In light of these challenges, it is imperative to consider alternative uses for the funds currently allocated to religious pilgrimages. Rather than subsidising individual religious journeys, these resources could be redirected towards initiatives aimed at alleviating poverty, improving healthcare services, enhancing educational opportunities, and revitalising infrastructure across the nation.

It is important to emphasise that, pilgrimages are spiritual journeys, and spiritual journeys are largely personal affairs. And should remain so. Nigerians who are interested in spiritual pilgrimages should be allowed to do so privately, the same way we do with our various vacations and other private trips, with no form of funding from the government, whether federal or state.

The sad reality is also that more than half of these hundreds of thousands of pilgrims are not there for the spiritual reasons placed on the front burner. It is either touristic or economic, as someone once confessed to being sponsored by the government to being sponsored to Jerusalem three times in succession, and each time, there was nothing spiritual about the process. There have also been cases of those who journeyed to Mecca for the primary reason of buying goods, which they bring to Nigeria to sell. Some others also do it for drug peddling purposes.

President Bola Tinubu should, as a matter of seriousness, rescind this decision, and reallocate this N90 billion and whatever is being planned for the Christian Pilgrims, for other pressing needs. In addition, enact a law that prohibits the sponsorship of religious pilgrimages with public funds.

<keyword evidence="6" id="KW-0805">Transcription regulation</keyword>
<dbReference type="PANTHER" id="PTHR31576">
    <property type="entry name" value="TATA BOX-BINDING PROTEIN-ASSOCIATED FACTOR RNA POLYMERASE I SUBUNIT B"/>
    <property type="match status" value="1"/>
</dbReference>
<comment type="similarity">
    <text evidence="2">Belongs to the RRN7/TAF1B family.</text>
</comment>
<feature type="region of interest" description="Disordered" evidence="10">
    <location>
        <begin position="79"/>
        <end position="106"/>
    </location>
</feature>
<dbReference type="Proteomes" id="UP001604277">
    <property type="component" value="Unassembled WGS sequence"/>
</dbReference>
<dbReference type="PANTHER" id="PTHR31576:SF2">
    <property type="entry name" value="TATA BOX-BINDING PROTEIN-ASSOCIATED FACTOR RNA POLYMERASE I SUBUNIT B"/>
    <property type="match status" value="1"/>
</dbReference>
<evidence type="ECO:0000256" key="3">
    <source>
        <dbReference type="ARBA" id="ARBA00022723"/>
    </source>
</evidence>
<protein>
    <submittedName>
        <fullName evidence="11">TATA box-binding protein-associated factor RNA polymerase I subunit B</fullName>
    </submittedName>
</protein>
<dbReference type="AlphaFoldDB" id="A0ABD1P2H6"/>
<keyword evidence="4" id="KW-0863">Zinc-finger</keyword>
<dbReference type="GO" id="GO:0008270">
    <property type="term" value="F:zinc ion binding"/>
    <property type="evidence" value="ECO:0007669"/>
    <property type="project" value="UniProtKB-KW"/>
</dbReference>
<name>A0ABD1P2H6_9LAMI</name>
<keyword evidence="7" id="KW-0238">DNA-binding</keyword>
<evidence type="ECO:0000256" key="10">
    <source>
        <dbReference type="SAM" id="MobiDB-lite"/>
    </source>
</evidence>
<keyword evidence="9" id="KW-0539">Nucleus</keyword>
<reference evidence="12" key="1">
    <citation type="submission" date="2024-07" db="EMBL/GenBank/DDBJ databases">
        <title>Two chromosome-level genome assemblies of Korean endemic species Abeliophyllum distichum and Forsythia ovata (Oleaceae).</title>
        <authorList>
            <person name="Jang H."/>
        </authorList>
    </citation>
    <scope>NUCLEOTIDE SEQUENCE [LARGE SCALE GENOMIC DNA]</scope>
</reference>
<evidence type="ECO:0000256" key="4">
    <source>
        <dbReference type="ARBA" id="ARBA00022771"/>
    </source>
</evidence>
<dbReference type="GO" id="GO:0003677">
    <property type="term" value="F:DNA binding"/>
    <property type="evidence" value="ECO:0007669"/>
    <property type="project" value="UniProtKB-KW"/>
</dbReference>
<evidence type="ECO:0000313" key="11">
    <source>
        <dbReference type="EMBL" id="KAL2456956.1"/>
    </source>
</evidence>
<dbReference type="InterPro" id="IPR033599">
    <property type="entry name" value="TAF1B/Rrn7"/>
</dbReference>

Proposals for alternative allocations include investing in poverty alleviation programmes, expanding access to quality healthcare services, bolstering educational infrastructure, and implementing sustainable development projects. By prioritising these areas, the government can address the root causes of poverty, inequality, and underdevelopment, thereby fostering inclusive growth and improving the quality of life for all Nigerians.

Furthermore, reallocating funds towards development initiatives aligns with international standards and best practices. Countries facing similar socio-economic challenges have successfully implemented strategies focused on poverty reduction, healthcare improvement, and educational advancement, resulting in tangible benefits for their citizens.

The truth is, there is a lot the Federal Government can do with N90 billion, rather than waste it on spiritual pilgrimages. There are hospitals around the country without equipment. There are schools without the necessary study materials. Could the government of Kano State, for instance, consider subsidising education in the estate by offering that N500,000 as a one-off education grant to Kano indigenes in tertiary institutions? Shouldn’t the Ogun state government be thinking of sending monetised palliatives to every one of the state’s indigenes who are jobless, to wade off insecurity and crime in the state?

In conclusion, let me emphasise that, it is imperative to re-evaluate the allocation of taxpayers’ money towards religious pilgrimages in Nigeria in light of the pressing socio-economic challenges facing the nation. By redirecting these funds towards development initiatives, the government can address the root causes of poverty, inequality, and underdevelopment, fostering inclusive growth and improving the well-being of all Nigerians.

Leave A Reply

Your email address will not be published.